Teachers can only teach what they know, what they’re learning, from their own practice. Otherwise the teaching is flat and inauthentic. Five principles that bubbled up this past week when I wrote down this morning what my own practice has revealed lately:
When you’re wobbly or lost or full of fret – do the practice. Steadiness and grace devour your fears.
When what's untrue seems to be a deafening shout, and that which is true seems only a whisper – do the practice. The truest and only thing really going on, all the time, is Truth going on . . . ongoingly, all the time. You have to listen closely for whispers. So listen closely. The truth’s harmonies and rhythms vibrate in flawless synchronicity with all that’s good, all that’s light, all that’s lovely. It sounds a lot like your own heart beating. It sounds a lot like “Om.”
When you’re certain you’re going to be swallowed by darkness – do the practice. The apparent power of darkness is no match for actual power of light.It’s no contest.
When discouragement or hopelessness seem to be setting up housekeeping in your heart – do the practice. How implausible is the false idol of hopelessness and how deep is the well of your easy courage!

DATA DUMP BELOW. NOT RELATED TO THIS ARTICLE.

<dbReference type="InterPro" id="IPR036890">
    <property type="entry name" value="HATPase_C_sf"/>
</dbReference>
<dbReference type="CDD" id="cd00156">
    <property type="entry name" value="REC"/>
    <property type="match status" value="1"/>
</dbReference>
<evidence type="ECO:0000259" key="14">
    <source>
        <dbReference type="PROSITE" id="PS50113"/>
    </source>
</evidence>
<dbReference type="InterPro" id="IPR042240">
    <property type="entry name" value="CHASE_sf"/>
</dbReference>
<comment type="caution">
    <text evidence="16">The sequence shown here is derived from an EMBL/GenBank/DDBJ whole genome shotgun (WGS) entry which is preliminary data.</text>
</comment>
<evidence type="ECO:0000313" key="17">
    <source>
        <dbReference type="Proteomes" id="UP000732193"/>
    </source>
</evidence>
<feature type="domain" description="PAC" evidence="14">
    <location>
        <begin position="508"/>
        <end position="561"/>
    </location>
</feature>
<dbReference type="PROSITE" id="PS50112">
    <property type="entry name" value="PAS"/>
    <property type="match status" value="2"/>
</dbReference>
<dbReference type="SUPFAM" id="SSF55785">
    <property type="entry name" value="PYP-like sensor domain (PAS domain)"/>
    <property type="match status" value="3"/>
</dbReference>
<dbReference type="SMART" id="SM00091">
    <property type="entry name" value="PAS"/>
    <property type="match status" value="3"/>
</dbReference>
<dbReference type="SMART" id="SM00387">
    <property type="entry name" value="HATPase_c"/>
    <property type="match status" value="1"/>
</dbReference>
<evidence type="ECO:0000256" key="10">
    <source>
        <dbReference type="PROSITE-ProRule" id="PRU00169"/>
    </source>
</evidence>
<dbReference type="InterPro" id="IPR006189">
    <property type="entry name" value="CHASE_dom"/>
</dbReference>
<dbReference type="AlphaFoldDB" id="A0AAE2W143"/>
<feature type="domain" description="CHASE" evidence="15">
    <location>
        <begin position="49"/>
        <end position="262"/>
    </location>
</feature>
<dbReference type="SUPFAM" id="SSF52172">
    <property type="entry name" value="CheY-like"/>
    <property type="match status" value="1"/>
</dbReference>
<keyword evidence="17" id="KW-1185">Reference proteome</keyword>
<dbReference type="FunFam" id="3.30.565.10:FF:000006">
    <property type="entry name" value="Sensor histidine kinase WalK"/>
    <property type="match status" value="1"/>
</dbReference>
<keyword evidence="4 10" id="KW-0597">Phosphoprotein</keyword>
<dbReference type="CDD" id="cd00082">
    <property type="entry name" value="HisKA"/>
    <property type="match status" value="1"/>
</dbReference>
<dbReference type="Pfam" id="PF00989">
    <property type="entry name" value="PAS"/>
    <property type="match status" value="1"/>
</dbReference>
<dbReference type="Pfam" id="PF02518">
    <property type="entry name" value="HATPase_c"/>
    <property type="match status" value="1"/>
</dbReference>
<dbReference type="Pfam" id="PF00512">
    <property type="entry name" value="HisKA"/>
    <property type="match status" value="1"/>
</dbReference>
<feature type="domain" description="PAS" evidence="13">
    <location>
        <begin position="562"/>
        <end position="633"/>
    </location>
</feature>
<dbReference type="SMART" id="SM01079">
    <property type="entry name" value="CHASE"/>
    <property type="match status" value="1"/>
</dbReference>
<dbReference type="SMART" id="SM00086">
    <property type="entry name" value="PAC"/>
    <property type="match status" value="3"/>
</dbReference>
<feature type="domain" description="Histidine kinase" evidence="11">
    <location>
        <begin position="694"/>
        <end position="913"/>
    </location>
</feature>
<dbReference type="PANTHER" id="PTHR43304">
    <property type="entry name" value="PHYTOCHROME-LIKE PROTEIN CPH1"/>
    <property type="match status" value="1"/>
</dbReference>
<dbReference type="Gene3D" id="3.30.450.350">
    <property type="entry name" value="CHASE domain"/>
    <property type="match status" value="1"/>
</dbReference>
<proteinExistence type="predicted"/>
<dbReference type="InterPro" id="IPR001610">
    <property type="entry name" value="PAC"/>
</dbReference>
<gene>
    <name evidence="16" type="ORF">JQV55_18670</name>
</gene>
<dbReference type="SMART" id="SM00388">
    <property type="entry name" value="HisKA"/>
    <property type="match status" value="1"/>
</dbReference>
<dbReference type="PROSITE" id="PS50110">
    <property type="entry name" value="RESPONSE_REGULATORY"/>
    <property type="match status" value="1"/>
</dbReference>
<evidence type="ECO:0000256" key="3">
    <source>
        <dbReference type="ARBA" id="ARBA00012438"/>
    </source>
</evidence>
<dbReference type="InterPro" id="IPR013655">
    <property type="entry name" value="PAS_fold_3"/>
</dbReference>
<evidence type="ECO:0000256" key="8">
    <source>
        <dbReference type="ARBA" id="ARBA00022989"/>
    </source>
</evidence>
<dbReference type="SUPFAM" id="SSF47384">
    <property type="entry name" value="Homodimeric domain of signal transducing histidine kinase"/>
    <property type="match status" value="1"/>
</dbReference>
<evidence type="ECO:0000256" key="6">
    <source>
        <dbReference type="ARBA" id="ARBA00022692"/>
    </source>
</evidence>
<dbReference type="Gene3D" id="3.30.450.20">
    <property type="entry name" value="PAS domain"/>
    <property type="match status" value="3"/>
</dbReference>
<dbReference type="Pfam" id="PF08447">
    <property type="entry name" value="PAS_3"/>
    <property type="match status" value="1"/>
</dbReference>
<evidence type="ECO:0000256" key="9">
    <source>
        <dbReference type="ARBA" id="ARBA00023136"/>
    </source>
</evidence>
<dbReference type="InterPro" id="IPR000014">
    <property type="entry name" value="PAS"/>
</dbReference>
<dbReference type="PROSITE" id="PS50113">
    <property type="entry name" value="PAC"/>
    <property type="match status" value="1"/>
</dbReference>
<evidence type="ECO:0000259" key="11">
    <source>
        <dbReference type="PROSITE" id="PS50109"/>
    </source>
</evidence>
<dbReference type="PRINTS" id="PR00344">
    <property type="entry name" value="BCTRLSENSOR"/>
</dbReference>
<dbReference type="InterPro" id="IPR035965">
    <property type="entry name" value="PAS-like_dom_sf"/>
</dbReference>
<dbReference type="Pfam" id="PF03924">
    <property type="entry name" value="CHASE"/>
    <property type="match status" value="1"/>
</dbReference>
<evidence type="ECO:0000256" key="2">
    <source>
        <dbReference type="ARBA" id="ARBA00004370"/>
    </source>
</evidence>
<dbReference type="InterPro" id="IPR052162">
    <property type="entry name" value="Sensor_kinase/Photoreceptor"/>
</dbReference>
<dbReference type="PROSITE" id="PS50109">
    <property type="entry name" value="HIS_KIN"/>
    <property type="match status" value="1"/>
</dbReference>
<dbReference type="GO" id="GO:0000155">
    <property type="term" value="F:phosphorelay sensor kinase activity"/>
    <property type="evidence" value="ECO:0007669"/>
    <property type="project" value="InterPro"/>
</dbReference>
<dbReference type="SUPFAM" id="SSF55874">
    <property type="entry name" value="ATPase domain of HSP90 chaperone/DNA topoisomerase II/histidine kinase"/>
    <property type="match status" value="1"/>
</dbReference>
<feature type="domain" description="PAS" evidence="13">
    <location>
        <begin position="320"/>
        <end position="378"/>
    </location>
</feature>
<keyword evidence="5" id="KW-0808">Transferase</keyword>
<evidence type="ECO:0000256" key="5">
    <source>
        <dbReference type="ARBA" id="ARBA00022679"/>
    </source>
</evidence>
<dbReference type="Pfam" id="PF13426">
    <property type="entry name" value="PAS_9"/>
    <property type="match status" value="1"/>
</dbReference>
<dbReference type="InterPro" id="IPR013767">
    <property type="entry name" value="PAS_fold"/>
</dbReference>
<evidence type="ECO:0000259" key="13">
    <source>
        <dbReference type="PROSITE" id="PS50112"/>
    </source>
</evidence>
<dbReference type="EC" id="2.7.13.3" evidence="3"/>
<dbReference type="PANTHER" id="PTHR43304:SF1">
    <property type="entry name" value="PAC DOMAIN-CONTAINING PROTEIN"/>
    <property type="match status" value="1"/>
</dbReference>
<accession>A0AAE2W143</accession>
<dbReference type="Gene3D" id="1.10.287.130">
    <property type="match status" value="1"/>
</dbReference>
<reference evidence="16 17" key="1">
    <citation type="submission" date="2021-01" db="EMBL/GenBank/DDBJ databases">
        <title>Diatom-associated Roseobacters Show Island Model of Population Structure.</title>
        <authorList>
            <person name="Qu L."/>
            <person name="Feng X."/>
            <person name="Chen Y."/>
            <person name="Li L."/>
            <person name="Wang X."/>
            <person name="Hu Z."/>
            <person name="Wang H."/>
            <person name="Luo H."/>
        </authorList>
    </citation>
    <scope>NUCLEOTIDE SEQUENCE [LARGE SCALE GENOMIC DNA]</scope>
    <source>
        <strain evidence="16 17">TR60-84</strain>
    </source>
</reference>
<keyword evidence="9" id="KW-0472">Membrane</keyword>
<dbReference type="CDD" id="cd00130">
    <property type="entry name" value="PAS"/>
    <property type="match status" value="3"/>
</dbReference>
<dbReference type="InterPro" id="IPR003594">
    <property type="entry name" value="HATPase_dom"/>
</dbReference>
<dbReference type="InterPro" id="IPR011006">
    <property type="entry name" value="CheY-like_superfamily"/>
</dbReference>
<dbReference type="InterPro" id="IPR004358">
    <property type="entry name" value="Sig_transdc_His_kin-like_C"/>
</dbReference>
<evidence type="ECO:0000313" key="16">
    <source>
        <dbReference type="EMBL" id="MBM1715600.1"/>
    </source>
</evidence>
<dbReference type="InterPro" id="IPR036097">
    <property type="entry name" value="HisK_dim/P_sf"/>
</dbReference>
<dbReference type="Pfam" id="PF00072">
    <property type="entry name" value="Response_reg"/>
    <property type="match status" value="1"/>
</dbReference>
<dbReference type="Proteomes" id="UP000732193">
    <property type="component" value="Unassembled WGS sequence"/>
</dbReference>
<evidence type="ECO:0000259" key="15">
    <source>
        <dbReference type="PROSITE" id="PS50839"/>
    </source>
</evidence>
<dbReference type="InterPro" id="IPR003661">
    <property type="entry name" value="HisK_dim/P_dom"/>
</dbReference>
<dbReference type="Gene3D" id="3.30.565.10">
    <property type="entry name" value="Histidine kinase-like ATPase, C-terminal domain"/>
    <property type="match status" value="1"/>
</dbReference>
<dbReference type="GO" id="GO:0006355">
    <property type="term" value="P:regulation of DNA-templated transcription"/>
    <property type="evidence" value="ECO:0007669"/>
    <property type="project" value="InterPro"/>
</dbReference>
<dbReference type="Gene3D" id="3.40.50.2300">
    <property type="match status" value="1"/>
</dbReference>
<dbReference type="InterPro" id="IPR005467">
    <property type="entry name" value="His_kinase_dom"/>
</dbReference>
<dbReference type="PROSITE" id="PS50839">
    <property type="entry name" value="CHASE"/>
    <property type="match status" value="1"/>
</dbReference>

When you catch yourself sliding down the slippery slope of you versus anyone, or you versus anything – do the practice. We remain, always, every last of us, children of the Divine Universal Spirit – with some just a whole lot more confused about who they are. See the truth of them, even if it means looking anew a dozen times, a hundred times, a thousand times, a million times. Your work, your required service, is to stay unconfused and to stop fortifying the illusion that there is anything going on, ever, that isn’t Love.
So the practice of yoga is a way – not the only way – but a way of moving from seeing through a glass darkly to seeing through it clearly. It’s not always an easy step to move across the chasm from fear to grace, but there is a bridge between them. It takes only one breath, a teensy leap of faith, and one wobbly rise of a foot off the ground to move it forward a single step across from the side that sees through the “glass darkly” to the side that sees through the glass lightly and clearly.
The bridge-walker may be cautious, clumsy, tentative - but justifications for not walking it fade every time one more yogi’s foot touches the ground on that bridge.
It's not nerves of steel that carry us through over to the other side of the bridge. It's willingness to yield to the face of grace that's smiling, egging us on, and inviting us to “take another step, please, and be light of heart.”